cleft sentence + to be verb

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Russkiy Bear

Senior Member
Russian
It's in London that he met his wife - I've got this sentence in my grammar book under cleft sentences. It's just one of many.

I was wondering if it's possible to use to be verb (I've got no single example). It's from London that I am. Would that be correct?

I know it's not how people usually say something like that but I'm asking about cleft sentences and the way they work
 
  • Russkiy Bear

    Senior Member
    Russian
    I know haha
    I'd like to know it sounds correct even if it's odd

    Ok anyway, let's try something more real with to be verb. How about It's with my wife that I'm angry. and It's about the tv show she's crazy. Are these correct?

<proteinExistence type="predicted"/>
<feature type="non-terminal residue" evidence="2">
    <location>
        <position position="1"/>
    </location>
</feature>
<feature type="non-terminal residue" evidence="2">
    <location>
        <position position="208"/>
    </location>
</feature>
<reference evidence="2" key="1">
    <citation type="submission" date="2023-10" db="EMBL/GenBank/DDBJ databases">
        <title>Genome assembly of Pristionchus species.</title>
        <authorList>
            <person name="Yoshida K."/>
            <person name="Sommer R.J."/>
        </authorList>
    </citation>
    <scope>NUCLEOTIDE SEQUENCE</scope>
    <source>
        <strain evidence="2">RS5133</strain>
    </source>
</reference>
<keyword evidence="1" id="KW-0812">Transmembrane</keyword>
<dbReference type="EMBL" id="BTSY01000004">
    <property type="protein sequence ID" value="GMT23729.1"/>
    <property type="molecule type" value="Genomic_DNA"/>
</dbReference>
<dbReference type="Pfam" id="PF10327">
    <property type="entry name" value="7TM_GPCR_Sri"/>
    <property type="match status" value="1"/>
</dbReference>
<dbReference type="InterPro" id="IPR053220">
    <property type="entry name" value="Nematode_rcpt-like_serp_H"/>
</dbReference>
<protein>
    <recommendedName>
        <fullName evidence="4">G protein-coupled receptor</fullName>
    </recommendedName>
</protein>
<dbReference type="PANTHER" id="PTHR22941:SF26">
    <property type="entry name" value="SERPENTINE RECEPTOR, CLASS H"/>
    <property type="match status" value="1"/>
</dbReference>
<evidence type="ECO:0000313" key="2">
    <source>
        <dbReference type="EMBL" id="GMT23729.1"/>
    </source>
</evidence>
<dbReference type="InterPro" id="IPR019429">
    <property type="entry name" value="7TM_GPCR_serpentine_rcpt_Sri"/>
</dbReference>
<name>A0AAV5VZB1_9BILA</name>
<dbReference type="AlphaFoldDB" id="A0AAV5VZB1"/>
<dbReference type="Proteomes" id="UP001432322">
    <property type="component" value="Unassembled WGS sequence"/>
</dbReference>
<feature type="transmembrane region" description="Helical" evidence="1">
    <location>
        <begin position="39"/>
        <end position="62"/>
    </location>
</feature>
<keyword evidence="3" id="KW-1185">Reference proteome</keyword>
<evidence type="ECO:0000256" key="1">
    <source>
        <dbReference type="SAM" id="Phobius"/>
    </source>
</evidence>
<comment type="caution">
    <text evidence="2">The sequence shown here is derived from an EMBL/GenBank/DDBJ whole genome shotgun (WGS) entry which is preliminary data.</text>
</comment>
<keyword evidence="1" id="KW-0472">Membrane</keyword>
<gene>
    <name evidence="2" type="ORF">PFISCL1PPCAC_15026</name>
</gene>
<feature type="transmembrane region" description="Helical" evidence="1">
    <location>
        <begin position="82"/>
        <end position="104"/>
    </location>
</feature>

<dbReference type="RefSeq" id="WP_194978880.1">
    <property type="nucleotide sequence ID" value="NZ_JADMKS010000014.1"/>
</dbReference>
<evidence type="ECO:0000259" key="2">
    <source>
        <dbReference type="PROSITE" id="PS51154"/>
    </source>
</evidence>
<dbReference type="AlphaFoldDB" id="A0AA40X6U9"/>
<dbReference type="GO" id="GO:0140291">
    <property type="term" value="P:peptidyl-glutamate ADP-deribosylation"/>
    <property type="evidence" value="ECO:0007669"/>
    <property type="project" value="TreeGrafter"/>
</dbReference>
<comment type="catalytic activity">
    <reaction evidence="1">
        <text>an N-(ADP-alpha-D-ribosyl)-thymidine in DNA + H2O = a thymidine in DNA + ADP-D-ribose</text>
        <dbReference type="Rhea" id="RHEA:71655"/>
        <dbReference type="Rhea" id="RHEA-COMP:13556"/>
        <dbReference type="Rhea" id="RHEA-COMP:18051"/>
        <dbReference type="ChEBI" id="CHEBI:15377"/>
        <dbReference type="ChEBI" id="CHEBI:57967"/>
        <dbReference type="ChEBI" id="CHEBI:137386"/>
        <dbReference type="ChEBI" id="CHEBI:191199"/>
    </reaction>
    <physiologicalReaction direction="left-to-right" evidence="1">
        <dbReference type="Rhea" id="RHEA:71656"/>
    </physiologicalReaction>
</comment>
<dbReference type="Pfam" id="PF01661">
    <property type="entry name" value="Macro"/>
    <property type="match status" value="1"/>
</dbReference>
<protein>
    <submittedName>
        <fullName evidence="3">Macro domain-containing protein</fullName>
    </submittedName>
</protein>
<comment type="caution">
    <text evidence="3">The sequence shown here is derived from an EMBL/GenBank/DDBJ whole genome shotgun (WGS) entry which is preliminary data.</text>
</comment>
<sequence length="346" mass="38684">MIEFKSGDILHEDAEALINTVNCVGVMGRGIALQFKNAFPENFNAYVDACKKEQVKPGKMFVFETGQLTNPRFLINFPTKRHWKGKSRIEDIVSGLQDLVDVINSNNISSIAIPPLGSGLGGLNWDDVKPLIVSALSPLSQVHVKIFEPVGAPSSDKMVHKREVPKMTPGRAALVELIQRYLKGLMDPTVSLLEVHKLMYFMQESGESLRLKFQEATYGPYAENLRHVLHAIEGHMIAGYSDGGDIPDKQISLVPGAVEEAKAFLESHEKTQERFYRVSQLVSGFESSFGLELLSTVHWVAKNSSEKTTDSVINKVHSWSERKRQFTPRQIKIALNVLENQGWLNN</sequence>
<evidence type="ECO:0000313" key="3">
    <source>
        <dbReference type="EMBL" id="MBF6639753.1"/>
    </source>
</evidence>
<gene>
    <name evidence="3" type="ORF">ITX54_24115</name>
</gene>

Last edited:

    sound shift

    Senior Member
    English - England
    Ok anyway, let's try something more real with to be verb. How about it's my wife I'm worried about?
    That sounds perfectly normal to me. I can't really explain why I have no problem with this sentence while "It's from London that I am" sounds odd. You ask about "correctness". I'm reluctant to call something correct if it's unidiomatic, even if it does use a recognised structure. The fact is that some cleft sentences "work" and others don't.
     
    //It's with my wife that I'm angry.//

    This is tolerable. More natural is "It's my wife that I'm [or, I am] angry with."
    Also, "It's six years that I've been here." Less natural, "It's six years that I'm here.

    Although I can imagine a new prisoner saying to another: "It's six years that I'm in for!"

    So, 'to be' works in some cases.
     
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